I don't see the world the same as anyone else. Literally.
I was born with cataracts. Before I was four, I'd had five surgeries to remove the clouded lenses from my eyes and give me some sight.
My Mom had a choice: send me to the local school for the handicapped or mainstream me. She visited the school and was saddened by the white canes and wheelchairs. So, I went to regular grade school with my pop-bottle thick Granny glasses on.
Everyone, including my very prejudiced Mom and her teacher friends, said I was bright. I knew my alphabet and the phonetic sound of each letter before kindergarten. I knew words like precocious and I was even creating my own, benderphobia was the first at three. I could count to 100, too. And, I wrote beautiful cursive--from right to left. (My handwriting's never been as good as it was in kindergarten)
I just couldn't read. I'm not sure what happened in my brain when I looked at words, but it wasn't what my first grade teacher expected. I was stuck in the paste-and-booger eating reading group falling asleep over Jack and Jill. Mrs. Leeman told my Mom I wasn't living up to my potential, but darned if either one of them knew what to do with me.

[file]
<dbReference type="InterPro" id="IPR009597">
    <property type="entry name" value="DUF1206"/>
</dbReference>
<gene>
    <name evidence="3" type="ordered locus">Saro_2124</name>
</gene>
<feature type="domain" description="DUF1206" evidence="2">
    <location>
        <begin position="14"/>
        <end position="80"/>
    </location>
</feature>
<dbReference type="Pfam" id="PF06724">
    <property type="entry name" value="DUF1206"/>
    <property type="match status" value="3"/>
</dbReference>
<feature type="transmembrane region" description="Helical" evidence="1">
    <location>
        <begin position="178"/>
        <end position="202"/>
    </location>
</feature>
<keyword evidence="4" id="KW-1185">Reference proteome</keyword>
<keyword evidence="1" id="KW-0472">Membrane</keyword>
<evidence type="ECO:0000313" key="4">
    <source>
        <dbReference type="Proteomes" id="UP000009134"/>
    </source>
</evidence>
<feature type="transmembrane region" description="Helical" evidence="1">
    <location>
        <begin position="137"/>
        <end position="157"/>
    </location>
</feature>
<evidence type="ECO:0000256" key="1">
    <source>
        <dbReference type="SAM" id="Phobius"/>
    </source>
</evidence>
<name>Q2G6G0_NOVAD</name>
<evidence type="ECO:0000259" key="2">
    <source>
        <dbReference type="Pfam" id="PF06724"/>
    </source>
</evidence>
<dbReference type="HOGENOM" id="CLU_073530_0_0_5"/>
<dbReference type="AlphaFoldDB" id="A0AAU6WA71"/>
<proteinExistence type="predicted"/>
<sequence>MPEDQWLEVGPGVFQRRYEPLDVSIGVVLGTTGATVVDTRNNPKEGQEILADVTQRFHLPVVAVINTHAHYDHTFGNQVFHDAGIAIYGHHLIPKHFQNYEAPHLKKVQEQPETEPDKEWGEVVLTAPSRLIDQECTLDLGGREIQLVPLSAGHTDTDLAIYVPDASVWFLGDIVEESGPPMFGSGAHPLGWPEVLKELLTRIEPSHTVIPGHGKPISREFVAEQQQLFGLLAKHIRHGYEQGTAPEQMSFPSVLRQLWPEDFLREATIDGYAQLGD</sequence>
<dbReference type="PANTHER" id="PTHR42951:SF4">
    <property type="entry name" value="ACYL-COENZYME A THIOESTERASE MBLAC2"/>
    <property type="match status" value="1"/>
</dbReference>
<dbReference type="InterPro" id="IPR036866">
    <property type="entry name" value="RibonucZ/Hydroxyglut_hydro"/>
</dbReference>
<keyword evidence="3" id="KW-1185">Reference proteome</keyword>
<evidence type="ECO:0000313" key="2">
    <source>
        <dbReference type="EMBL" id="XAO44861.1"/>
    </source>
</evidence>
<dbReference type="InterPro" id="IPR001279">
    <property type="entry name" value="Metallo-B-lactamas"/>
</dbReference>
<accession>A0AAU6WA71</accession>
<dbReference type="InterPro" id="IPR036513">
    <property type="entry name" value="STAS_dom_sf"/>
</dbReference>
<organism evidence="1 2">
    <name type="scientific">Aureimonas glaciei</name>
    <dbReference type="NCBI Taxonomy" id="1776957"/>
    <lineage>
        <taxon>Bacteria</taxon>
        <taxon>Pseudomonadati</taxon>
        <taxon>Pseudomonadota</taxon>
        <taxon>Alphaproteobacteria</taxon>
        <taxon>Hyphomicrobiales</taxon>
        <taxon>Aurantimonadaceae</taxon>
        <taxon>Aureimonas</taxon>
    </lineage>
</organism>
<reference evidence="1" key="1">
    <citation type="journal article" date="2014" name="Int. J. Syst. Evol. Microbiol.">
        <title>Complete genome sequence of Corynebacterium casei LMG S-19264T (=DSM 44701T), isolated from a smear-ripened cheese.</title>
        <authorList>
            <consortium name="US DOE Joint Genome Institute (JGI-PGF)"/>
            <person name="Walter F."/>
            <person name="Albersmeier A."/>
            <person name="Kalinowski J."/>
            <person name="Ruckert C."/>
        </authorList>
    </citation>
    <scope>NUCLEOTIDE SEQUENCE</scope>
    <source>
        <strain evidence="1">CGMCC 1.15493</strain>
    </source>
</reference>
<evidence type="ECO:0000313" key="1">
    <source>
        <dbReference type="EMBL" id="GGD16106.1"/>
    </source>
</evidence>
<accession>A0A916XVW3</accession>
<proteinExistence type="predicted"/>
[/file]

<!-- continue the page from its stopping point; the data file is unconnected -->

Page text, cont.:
I'm not sure what made Mom buy me a subscription to the Dr. Seuss book club, but that changed everything. The first book to come was "Hop On Pop."
The images and words connected for me. I was devouring the Seuss books and waiting anxiously for the next one to show in the mail.
Somewhere along the line, I got promoted to the middle-of-the road readers. I was still bored with Jack and Jill, but I put up with them because I knew if I could stand that pair, I would someday get to read books I wanted.
Meanwhile, I was learning some lessons about the world from Dr. Seuss and the gang. From Sam-I-Am, I learned about prejudice.
By third grade, I was in the top reading group. My reading and elocution were so good, I was one of the kids chosen to read for the kindergarteners. Of course, I had to pick Dr. Seuss. The book I chose was "Green Eggs and Ham."
Getting applause from those little kids was one of the proudest moments of my life. I owe a lot of thanks to my Mom, the teachers who never gave up on me, and yes to Dr. Seuss for giving me books that captured my imagination and my heart.
My one regret is I never got to thank Dr. Seuss in person, but I believe somewhere up in the rainbow clouds, he knows.
Happy birthday, Dr. Seuss, Theodor Seuss Geisel.